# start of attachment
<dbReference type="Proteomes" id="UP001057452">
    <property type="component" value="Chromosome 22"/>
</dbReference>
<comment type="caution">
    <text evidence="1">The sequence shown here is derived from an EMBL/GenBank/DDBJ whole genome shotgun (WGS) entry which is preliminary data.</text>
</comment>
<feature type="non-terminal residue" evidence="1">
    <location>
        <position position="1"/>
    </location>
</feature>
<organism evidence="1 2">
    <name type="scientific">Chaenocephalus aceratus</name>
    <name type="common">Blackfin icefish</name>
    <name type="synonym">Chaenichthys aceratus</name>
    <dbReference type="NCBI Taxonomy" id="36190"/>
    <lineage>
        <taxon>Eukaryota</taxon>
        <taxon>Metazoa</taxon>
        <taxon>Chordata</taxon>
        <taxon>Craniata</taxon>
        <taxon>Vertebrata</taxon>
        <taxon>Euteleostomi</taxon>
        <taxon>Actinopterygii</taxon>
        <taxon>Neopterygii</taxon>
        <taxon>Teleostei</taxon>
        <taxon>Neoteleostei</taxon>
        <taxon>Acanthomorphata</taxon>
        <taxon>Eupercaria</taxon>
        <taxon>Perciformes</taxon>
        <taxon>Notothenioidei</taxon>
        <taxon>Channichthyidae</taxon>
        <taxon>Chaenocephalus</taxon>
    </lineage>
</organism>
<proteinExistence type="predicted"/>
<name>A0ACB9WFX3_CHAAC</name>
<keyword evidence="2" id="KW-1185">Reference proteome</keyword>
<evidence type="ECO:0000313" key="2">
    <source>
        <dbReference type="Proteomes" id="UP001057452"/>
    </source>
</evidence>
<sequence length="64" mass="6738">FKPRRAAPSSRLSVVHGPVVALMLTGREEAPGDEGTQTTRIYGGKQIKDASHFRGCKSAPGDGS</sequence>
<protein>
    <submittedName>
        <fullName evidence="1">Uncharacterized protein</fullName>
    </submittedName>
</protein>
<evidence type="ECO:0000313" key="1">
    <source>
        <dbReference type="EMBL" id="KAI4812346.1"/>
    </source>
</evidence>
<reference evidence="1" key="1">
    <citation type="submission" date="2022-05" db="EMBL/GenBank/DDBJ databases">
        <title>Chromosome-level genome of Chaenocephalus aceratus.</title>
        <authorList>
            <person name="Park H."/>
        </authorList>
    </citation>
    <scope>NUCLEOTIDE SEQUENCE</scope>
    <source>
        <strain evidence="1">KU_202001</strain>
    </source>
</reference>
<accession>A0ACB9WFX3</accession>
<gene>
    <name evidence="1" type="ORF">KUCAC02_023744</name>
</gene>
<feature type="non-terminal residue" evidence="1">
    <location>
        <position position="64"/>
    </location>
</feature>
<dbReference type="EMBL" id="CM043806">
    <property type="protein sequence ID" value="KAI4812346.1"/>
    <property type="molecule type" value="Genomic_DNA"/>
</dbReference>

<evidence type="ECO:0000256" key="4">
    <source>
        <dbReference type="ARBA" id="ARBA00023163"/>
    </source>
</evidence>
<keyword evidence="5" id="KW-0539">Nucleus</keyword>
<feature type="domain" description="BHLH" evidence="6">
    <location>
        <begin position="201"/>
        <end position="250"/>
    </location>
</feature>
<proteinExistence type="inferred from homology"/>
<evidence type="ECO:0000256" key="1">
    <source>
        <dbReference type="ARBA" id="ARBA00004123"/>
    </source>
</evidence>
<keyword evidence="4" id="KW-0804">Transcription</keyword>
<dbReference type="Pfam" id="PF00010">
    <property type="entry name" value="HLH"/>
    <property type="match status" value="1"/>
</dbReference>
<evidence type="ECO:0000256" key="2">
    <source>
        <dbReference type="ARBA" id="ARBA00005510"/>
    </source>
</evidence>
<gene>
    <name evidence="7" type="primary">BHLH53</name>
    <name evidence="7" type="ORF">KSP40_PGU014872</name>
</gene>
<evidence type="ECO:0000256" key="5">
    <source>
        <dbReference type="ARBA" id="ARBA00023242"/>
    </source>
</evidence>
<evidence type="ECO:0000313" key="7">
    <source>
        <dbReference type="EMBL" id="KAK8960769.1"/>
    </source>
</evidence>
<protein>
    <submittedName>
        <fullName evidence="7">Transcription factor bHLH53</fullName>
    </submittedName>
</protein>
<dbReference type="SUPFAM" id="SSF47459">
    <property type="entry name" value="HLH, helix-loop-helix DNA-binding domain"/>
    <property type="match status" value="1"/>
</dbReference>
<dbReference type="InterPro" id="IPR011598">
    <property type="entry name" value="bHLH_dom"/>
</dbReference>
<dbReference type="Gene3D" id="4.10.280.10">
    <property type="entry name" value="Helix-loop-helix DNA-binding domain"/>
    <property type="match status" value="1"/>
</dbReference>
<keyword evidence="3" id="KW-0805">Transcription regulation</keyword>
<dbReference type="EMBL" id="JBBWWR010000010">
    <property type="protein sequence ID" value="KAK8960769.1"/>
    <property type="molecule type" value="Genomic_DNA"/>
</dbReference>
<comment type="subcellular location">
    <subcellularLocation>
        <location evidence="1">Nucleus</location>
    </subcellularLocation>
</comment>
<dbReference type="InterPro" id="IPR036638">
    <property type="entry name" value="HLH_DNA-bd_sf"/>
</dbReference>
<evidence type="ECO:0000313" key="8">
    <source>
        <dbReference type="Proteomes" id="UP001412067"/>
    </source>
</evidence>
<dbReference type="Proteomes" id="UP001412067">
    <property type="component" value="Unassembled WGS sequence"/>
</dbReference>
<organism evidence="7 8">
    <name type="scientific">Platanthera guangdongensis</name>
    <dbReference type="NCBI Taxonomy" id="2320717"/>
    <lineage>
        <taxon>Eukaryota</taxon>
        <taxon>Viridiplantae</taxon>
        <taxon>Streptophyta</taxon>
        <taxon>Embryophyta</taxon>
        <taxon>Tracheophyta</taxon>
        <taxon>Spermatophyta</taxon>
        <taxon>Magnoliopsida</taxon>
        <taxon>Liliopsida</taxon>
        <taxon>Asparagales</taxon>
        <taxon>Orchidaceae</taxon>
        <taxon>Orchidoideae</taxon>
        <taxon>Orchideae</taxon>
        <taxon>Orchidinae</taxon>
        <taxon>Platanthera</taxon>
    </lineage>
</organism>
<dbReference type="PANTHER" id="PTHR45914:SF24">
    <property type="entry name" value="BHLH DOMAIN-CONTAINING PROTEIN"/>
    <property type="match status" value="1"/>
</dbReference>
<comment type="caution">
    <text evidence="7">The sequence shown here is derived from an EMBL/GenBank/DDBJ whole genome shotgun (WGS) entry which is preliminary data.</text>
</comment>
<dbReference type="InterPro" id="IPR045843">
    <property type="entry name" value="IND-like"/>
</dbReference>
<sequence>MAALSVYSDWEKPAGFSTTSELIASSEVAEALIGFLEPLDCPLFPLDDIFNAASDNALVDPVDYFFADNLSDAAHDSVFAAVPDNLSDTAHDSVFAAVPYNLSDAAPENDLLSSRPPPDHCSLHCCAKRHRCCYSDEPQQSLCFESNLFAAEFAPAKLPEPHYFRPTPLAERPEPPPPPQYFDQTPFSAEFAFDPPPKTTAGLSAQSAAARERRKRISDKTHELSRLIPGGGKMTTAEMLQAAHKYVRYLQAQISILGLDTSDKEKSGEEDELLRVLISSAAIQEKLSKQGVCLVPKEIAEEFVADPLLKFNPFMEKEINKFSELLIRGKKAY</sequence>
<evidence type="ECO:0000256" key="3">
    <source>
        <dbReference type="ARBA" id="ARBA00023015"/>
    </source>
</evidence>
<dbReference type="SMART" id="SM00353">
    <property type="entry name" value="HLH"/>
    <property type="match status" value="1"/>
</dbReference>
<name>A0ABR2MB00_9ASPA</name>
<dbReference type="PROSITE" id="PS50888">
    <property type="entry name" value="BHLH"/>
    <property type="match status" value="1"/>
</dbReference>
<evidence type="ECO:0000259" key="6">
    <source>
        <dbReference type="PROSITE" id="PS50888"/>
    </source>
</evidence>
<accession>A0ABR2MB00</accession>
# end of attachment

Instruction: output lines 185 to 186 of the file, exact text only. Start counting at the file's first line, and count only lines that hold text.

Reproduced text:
</comment>
<dbReference type="InterPro" id="IPR045843">